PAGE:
Tuesday, July 16, 2013

Racist Jokes Are Funny, Especially At KTVU Channel 2 and The NTSB

So, the other day, KTVU, a San Francisco Bay Area news station reported the names of the pilots of Asiana Flight 214, which crashed at San Francisco airport last week. The names listed were—and read them carefully: "Sum Ting Wong," "Wi Tu Lo," "Ho Lee Fuk," and "Bang Ding Ow."

Who says racism is dead in this country, though that’s another topic for another day.

Despite the names obviously being racist and not at all funny, and hurtful and demeaning and wrong, KTVU, which has since apologized for the report, released a statement saying that a National Transportation Safety Board [NTSB] official had confirmed the names to them:
Earlier in the newscast we gave some names of pilots involved in the Asiana airlines crash. These names were not accurate despite an NTSB official in Washington confirming them late this morning. We apologize for this error.
See ….

NTSB Public Affairs Officer Peter Knudson said it is the NTSB's policy is to never give out pilot names in these situations, which contradicts KTVU's claims. Knudson added, "I don’t know who [KTVU] got that from, but we do not release names."

Then ….

KTVU has issued another apology on its website, yet they still maintain that an NTSB official confirmed the fake names: "Prior to air, the names were confirmed by an NTSB official in the agency’s Washington, D.C. office."

And then ….

The NTSB released a second statement acknowledging that it was a summer intern who confirmed the four fake names:
The National Transportation Safety Board apologizes for inaccurate and offensive names that were mistakenly confirmed as those of the pilots of Asiana flight 214, which crashed at San Francisco International Airport on July 6.
Earlier today, in response to an inquiry from a media outlet, a summer intern acted outside the scope of his authority when he erroneously confirmed the names of the flight crew on the aircraft.
The NTSB does not release or confirm the names of crewmembers or people involved in transportation accidents to the media. We work hard to ensure that only appropriate factual information regarding an investigation is released and deeply regret today's incident.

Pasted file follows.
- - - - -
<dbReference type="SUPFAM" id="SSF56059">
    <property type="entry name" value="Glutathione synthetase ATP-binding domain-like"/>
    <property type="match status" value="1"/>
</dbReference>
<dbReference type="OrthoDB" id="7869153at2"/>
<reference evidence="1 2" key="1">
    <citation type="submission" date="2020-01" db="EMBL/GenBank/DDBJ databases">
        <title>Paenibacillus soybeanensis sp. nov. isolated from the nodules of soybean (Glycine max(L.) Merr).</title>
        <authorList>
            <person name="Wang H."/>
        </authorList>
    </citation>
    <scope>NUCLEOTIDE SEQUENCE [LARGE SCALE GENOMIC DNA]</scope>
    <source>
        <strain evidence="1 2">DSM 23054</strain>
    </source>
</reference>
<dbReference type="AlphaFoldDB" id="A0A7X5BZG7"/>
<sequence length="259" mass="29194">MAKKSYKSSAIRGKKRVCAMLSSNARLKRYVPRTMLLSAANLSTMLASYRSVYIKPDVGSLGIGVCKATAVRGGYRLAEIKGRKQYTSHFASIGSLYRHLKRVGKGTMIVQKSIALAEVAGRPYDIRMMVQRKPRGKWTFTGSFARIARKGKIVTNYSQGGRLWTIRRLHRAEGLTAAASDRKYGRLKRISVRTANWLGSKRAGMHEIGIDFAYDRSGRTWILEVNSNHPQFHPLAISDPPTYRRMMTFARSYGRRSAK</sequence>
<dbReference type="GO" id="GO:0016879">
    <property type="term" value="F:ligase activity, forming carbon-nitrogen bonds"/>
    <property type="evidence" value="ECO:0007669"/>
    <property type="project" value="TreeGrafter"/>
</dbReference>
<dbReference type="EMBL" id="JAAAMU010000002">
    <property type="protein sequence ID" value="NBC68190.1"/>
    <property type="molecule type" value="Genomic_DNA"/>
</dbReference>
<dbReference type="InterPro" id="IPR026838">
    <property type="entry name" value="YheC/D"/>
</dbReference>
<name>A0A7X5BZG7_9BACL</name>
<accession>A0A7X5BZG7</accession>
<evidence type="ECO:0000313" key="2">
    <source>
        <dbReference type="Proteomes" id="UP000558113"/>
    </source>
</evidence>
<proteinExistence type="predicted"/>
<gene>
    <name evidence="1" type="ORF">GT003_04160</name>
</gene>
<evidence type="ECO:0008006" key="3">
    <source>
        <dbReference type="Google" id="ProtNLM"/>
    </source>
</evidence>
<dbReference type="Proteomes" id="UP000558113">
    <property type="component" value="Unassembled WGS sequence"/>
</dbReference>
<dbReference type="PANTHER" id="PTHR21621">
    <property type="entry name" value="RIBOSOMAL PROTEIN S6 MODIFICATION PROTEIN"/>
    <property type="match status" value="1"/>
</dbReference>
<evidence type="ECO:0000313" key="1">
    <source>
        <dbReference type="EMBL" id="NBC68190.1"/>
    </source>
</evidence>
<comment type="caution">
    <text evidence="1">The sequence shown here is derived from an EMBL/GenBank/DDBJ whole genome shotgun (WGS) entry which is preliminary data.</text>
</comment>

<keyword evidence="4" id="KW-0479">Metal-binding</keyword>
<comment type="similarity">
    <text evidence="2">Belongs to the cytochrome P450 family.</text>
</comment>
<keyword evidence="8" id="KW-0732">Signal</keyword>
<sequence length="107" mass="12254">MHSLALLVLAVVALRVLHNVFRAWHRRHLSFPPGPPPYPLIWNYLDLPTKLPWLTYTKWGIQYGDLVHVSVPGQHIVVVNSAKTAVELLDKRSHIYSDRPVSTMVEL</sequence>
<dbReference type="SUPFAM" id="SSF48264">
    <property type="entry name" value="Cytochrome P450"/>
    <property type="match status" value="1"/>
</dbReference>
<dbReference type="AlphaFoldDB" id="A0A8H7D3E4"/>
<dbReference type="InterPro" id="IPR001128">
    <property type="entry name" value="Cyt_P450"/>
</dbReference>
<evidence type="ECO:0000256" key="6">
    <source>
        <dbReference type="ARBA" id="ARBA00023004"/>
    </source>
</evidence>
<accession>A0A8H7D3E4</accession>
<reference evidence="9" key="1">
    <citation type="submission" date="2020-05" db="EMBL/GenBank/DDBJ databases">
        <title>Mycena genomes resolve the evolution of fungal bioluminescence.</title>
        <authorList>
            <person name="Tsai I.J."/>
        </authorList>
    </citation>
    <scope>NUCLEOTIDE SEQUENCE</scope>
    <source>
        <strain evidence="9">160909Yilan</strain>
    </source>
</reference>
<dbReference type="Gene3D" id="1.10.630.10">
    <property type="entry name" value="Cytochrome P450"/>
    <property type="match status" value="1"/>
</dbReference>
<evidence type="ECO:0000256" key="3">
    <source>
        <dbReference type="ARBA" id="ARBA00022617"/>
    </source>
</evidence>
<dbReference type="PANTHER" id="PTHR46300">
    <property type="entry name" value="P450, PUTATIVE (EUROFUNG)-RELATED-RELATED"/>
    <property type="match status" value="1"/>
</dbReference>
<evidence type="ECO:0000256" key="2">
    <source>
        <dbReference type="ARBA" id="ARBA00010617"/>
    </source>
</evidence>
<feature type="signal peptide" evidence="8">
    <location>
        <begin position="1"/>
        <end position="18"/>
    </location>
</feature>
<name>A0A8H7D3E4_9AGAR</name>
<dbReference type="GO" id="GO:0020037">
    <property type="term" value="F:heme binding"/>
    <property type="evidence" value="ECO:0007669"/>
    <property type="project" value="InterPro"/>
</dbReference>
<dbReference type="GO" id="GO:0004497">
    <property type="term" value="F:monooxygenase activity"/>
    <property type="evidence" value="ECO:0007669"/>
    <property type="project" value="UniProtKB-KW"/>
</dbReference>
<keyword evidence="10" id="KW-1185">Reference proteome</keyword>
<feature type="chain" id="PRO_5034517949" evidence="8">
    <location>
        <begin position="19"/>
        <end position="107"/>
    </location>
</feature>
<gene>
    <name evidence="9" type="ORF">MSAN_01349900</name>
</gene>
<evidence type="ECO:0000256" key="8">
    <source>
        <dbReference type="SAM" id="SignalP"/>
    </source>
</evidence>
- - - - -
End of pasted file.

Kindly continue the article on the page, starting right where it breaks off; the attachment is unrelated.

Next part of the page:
Appropriate actions will be taken to ensure that such a serious error is not repeated.
Okay, let’s dish.

First off, let’s not give KTVU a pass on this because just one look at the names and you had to know this was just an offensive attempt at third grade—and I’m being kind there—humor. So whoever it was at the station that took the names and then allowed them to be used in the newscast—even with NTSB ‘confirmation’—is also guilty of being a complete moron and should be fired.

Then, let’s not let the NTSB get away with the summer intern blame, because since when does an intern release statements or confirm information? Someone high up at the NTSB obviously took the day off and left some moron in charge there as well. Some moron who didn’t have the good sense god gave a goat. Some moron who thinks, in 2013, that racist jokes are funny.

KTVU and the NTSB should be ashamed of themselves for the way this mess was handled and mishandled, and anyone involved with releasing the names to a news channel, and releasing them to the airwaves should be standing in an unemployment line this morning.

That would be funny.


Anonymous said...

Sorry dude, but that ish was freaking hilarious.

I hear the intern's name was Sum Yung Gi.

the dogs' mother said...

I was one of those clueless people who didn't even notice. Also don't get the one posted above. Note sure if is it phonically correct, would show daughter (she of linguistic talent) but her head would pop off. She noticed it right away.

Biki Honko said...

I was outraged at the station posting those stupid racist "names". I guess in the recent downward economy, one of their budget cutting items was that of FACT CHECKER.

mrpeenee said...

Living here in San Francisco, this has been a huge deal, and yet, although they keep referring to the NTSB confirming the names, they never explain where they originated. Who gave them the names that they then ran by NTSB?

As for why the intern was involved, I'm sure he just answered the phone and then the reporter wouldn't let him go without a definite answer. Been there.